More likely than not, he's registered with BMI or ASCAP.

      Indeed, Eye of the Tiger [] is available for public performance with ASCAP.

  • by goldaryn ( 834427 ) on Tuesday January 31, 2012 @12:26PM (#38878253) Homepage
    So many times, it happens too fast
    You trade your passion for glory
  • by RichMan ( 8097 ) on Tuesday January 31, 2012 @12:29PM (#38878283)

    File take down notices and get the web sites black listed.

  • Interesting etiology: The word privilege comes from private law [].

    Newt and those in his circle have it, and aren't used to being told they have to follow the same rules that the rest of us do.

  • by dmacleod808 ( 729707 ) on Tuesday January 31, 2012 @12:31PM (#38878319)
    Is that Jim Peterik, the co-author, is not suing, and doesn't mind that Gingrich uses it... "Chicago-born Frankie Sullivan co-authored the Grammy award-winning song with fellow Survivor founding member Jim Peterik. However, Peterik is not party to the lawsuit and reportedly said that he didn't have a problem with Gingrich using it, according to a Sun Times report." []
  • by dmomo ( 256005 ) on Tuesday January 31, 2012 @12:32PM (#38878335)

    I guess they don't sue on behalf of actual artists.

  • by XxtraLarGe ( 551297 ) on Tuesday January 31, 2012 @12:36PM (#38878399) Journal
    I don't know why they don't check for permission first. Besides, Grinch Neutron hardly strikes me as a "Tiger". He probably should have contacted Ted Nugent and got the rights to "Cat Scratch Fever", would have suited him better.
  • That's pretty bad. Those guys haven't had a hit since Day-Glo Reeboks were still in style.

    On the upside, the Gingrich campaign offered him a settlement of 1 month's rent and a case of Thunderbird.

    Seriously, if you're a Republican, wouldn't it be much wiser to use Country music anyway? It's not like any Republican has ever gotten tired of hearing "God Bless the USA."

    • by HBI ( 604924 )

      Speak for yourself, I hate that effin song. And i'm assuredly a Republican. Next thing, you'll be saying all Republicans want to ban abortion and birth control and be wrong again.

      Sometimes you're just a Republican because the other side is even more odious. Not to mention arrogant and presumptuous.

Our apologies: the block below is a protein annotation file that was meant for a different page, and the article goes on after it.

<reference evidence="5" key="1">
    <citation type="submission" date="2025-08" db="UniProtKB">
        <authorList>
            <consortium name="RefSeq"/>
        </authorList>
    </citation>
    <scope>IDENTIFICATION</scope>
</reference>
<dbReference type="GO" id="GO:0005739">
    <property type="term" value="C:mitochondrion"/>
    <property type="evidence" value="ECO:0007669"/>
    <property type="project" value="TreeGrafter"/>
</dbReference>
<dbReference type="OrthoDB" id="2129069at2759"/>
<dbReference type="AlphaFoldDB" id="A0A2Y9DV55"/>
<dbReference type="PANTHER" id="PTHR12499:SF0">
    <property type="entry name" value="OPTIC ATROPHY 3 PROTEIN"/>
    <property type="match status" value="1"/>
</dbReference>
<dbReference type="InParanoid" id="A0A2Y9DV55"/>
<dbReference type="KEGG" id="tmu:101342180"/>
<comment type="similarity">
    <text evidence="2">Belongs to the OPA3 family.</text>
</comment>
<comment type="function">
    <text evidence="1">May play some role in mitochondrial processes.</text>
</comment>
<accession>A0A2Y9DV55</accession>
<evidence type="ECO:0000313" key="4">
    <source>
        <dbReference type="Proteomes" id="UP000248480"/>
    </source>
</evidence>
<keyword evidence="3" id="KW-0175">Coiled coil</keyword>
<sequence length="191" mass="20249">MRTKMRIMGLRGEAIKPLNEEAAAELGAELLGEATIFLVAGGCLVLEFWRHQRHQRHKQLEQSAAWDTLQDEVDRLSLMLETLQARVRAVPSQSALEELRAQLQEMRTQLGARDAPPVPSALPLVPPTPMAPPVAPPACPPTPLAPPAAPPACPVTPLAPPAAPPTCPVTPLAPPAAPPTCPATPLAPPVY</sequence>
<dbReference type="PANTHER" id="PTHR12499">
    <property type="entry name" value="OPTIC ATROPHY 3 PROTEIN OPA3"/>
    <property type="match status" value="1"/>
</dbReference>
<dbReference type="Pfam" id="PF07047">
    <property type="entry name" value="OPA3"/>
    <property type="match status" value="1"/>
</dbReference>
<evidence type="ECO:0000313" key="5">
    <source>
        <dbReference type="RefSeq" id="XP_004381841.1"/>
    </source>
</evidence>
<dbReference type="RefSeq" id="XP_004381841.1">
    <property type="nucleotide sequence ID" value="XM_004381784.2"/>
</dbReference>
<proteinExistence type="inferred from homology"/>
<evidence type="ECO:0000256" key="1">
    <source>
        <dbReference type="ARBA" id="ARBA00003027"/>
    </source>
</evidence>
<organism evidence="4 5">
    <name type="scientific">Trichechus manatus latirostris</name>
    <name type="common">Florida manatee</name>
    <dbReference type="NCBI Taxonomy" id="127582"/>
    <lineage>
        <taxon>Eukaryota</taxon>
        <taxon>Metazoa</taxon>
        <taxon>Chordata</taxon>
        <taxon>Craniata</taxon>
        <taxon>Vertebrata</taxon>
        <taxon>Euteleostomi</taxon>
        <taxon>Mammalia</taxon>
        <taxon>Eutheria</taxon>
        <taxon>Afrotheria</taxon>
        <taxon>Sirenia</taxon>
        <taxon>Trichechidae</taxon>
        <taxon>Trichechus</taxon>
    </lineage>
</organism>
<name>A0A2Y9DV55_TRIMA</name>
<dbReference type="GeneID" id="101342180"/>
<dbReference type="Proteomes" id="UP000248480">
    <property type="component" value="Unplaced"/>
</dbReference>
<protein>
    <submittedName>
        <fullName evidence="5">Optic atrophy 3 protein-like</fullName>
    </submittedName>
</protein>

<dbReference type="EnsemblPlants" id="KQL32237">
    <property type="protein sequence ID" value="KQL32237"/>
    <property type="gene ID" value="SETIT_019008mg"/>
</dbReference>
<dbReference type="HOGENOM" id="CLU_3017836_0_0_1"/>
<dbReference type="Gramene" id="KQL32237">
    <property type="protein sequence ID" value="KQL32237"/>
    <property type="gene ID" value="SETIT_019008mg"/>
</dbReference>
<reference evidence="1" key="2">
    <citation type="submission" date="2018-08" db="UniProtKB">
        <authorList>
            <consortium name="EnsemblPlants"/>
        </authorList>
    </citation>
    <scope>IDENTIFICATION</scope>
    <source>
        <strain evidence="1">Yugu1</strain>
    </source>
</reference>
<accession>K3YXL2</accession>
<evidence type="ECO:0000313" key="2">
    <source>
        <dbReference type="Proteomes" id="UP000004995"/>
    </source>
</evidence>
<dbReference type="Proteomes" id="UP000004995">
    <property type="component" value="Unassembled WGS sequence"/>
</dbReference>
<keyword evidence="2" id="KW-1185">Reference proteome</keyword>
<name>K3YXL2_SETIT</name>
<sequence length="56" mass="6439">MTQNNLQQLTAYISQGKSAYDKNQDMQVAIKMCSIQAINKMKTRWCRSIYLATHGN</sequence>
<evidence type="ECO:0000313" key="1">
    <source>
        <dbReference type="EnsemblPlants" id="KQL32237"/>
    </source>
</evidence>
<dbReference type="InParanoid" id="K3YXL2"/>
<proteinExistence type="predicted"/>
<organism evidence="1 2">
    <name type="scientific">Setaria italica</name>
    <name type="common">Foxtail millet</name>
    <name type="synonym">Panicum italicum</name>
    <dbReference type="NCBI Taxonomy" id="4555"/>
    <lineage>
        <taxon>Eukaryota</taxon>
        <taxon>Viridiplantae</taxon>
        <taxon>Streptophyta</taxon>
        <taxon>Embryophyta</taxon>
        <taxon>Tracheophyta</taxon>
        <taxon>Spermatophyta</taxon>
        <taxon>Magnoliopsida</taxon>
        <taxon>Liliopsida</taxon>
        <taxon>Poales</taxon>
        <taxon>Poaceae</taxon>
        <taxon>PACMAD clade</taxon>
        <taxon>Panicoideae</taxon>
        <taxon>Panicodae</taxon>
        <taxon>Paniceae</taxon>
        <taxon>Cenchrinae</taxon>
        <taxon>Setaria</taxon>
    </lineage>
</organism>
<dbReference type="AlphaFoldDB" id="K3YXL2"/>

• I wonder if Sullivan bothered to simply send a letter to Gingrich asking him to stop using it? After all, it's been YEARS... sounds similar to a submarine patent, right? If Gingrich ignored such a request, then he's got it coming to him. I would feel pretty slimy using a song if I knew the composer didn't like it. That being said, he might be rationalizing a bit since co-writer Peterik is OK with it. I'm not sure what bearing Peterik's wishes have on this, as I don't know if he has a share in Rude Music
  • I don't get it... (Score:5, Insightful)

    by c ( 8461 ) <> on Tuesday January 31, 2012 @12:45PM (#38878551)

    Why wouldn't a political candidate double check to make sure that the composers/artists/etc responsible for music their using in their campaign is, at worst, neutral towards them?

    Because, quite frankly, if I had total legal control over a piece of art that some dickwad I didn't like was appropriating for PR purposes, my first instinct would be to do my own counter-PR version and dump it on whichever public channels I could find.

    For instance, a youtube video set to "Eye of the Tiger" which just shows a picture of Gingrinch on a punching bag being pummeled by various disadvantaged types with captions explaining their beefs against him and the Republican party might be an effective way to develop a negative association between him and the song.

    Why in the world would a political campaign risk pissing someone off like that?

  • Legal update (Score:4, Insightful)

    by silas_moeckel ( 234313 ) <silas&dsminc-corp,com> on Tuesday January 31, 2012 @01:12PM (#38878937) Homepage

    So how long till political campaigns get a fair use exception written into law? They did it for the do not call list after all.

  • by darkpixel2k ( 623900 ) <> on Tuesday January 31, 2012 @01:58PM (#38879469) Homepage
    In other news, a new bill has been introduced that exempts political candidates from using copyrighted works in their political ads. This will join the existing bill that exempts the idiots from telemarketing rules so they can call you whenever the hell they want with a recorded message asking for your vote. (Because I form all my political judgments from 30-second pre-recorded phone calls...)
  • by tompaulco ( 629533 ) on Tuesday January 31, 2012 @03:00PM (#38880211) Homepage Journal
    Newt Gingrich is using this song? Well, then it is clearly legally protected parody.
  • by Cutting_Crew ( 708624 ) on Tuesday January 31, 2012 @05:01PM (#38881821)
    Is he legally bound to ask or does he just do it to stay on everyones good side?

All laws are simulations of reality. -- John C. Lilly